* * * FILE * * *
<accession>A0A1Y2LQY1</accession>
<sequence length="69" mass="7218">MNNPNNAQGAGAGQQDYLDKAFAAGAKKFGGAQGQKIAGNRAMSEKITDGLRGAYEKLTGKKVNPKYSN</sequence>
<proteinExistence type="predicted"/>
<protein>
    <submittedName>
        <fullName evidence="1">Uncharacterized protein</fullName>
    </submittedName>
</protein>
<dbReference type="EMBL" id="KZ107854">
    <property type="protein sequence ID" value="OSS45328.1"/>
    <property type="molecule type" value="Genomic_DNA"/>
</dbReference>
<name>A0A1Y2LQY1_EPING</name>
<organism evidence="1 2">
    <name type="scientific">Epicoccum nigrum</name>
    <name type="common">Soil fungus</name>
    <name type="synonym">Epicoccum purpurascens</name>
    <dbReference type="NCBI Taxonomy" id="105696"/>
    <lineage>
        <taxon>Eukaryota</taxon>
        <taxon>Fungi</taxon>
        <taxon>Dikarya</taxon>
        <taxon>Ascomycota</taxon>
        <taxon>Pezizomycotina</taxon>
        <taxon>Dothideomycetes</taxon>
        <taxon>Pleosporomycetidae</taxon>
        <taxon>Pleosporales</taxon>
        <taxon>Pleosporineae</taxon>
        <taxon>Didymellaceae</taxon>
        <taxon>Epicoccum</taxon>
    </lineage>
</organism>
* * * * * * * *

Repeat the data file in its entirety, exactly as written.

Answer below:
<accession>A0A1Y2LQY1</accession>
<sequence length="69" mass="7218">MNNPNNAQGAGAGQQDYLDKAFAAGAKKFGGAQGQKIAGNRAMSEKITDGLRGAYEKLTGKKVNPKYSN</sequence>
<proteinExistence type="predicted"/>
<protein>
    <submittedName>
        <fullName evidence="1">Uncharacterized protein</fullName>
    </submittedName>
</protein>
<dbReference type="EMBL" id="KZ107854">
    <property type="protein sequence ID" value="OSS45328.1"/>
    <property type="molecule type" value="Genomic_DNA"/>
</dbReference>
<name>A0A1Y2LQY1_EPING</name>
<organism evidence="1 2">
    <name type="scientific">Epicoccum nigrum</name>
    <name type="common">Soil fungus</name>
    <name type="synonym">Epicoccum purpurascens</name>
    <dbReference type="NCBI Taxonomy" id="105696"/>
    <lineage>
        <taxon>Eukaryota</taxon>
        <taxon>Fungi</taxon>
        <taxon>Dikarya</taxon>
        <taxon>Ascomycota</taxon>
        <taxon>Pezizomycotina</taxon>
        <taxon>Dothideomycetes</taxon>
        <taxon>Pleosporomycetidae</taxon>
        <taxon>Pleosporales</taxon>
        <taxon>Pleosporineae</taxon>
        <taxon>Didymellaceae</taxon>
        <taxon>Epicoccum</taxon>
    </lineage>
</organism>